• IPA: /ɹɪˈliːs/


  1. The event of setting (someone or something) free (e.g. hostages, slaves, prisoners, caged animals, hooked or stuck mechanisms).
  2. (software) The distribution of an initial or new and upgraded version of a computer software product; the distribution can be either public or private.
  3. Anything recently released or made available (as for sale).
    The video store advertised that it had all the latest releases.
  4. That which is released, untied or let go.
    They marked the occasion with a release of butterflies.
  5. (legal) The giving up of a claim, especially a debt.
  6. Liberation from pain or suffering.
  7. (biochemistry) The process by which a chemical substance is set free.
  8. (phonetics, sound synthesis) The act or manner of ending a sound.
  9. (railways, historical) In the block system, a printed card conveying information and instructions to be used at intermediate sidings without telegraphic stations.
  10. A device adapted to hold or release a device or mechanism as required.
    1. A catch on a motor-starting rheostat, which automatically releases the rheostat arm and so stops the motor in case of a break in the field circuit.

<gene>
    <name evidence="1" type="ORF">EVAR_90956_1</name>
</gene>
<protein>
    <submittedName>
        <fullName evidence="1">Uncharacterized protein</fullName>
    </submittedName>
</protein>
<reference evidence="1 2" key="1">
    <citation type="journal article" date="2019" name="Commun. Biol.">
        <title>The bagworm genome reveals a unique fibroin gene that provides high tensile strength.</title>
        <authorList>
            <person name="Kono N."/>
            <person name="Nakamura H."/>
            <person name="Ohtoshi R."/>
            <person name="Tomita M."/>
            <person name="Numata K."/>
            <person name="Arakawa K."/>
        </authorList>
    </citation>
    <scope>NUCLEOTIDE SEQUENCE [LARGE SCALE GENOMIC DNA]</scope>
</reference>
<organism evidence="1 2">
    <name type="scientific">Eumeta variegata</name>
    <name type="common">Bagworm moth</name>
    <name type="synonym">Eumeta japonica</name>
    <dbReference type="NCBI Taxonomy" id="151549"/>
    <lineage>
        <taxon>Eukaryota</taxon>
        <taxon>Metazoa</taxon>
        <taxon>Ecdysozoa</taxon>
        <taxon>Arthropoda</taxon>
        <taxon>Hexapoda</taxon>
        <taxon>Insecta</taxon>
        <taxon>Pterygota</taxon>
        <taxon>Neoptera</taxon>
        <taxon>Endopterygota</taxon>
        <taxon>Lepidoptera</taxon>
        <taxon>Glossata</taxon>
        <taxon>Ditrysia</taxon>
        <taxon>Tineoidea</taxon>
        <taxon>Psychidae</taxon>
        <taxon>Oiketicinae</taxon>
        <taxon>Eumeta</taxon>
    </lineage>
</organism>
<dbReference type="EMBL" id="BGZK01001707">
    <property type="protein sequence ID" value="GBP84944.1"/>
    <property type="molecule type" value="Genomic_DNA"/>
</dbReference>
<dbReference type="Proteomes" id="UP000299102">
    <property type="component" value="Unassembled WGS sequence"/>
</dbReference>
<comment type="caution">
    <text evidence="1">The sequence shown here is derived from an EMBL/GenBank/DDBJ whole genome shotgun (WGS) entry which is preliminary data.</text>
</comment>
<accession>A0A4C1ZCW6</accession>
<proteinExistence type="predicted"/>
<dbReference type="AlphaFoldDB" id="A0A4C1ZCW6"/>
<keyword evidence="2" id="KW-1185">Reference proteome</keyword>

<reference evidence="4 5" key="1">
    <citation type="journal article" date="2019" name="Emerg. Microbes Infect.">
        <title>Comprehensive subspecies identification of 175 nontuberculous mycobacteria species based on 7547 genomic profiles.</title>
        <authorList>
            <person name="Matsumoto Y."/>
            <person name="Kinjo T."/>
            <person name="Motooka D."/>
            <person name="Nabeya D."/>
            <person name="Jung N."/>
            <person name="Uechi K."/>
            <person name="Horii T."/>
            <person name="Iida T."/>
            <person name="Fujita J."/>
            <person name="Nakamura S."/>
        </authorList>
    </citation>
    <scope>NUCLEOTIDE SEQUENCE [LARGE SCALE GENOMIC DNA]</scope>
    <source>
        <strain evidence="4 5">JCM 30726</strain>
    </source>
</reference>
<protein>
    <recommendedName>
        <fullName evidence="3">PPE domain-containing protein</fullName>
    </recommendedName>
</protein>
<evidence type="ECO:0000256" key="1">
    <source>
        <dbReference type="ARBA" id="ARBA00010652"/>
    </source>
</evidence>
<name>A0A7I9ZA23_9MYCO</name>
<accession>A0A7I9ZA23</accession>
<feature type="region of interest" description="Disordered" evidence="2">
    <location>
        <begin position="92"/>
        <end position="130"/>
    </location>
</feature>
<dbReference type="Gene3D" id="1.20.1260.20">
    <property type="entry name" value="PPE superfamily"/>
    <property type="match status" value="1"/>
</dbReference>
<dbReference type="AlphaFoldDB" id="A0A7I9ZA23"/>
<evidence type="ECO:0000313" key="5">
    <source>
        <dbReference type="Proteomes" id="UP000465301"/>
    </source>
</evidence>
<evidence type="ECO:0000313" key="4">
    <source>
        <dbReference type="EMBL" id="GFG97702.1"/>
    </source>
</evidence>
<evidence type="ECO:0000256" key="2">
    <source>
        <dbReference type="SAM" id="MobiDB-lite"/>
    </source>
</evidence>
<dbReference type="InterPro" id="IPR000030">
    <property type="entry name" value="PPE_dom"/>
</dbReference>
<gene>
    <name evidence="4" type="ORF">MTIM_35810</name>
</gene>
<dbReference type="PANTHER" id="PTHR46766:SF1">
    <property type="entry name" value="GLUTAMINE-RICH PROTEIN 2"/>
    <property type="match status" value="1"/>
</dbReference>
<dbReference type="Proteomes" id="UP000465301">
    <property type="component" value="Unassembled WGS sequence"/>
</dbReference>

2. The catch on an electromagnetic circuit breaker for a motor, triggered in the event of an overload.
Translations Translations Translations Translations Translations
  • French: remise de dette
  • German: Schulderlass
  • Italian: remissione di debito
  • Portuguese: remissão de dívida
  • Spanish: remisión de deuda
Translations Verb

release (releases, present participle releasing; past and past participle released)

  1. To let go (of); to cease to hold or contain.
    He released his grasp on the lever.
  2. To make available to the public.
    They released the new product later than intended.
  3. To free or liberate; to set free.
    He was released after two years in prison.
  4. To discharge.
    They released thousands of gallons of water into the river each month.
  5. (telephone) (of a call) To hang up.
    If you continue to use abusive language, I will need to release the call.
  6. (legal) To let go, as a legal claim; to discharge or relinquish a right to, as lands or tenements, by conveying to another who has some right or estate in possession, as when the person in remainder releases his right to the tenant in possession; to quit.
  7. To loosen; to relax; to remove the obligation of.
    to release an ordinance
  8. (soccer) To set up; to provide with a goal-scoring opportunity
  9. (biochemistry) To set free a chemical substance.
Antonyms Translations Translations Translations Translations Pronunciation
  • IPA: /ɹiːˈliːs/

release (releases, present participle releasing; past and past participle released)

  1. (transitive) To lease again; to grant a new lease of; to let back.

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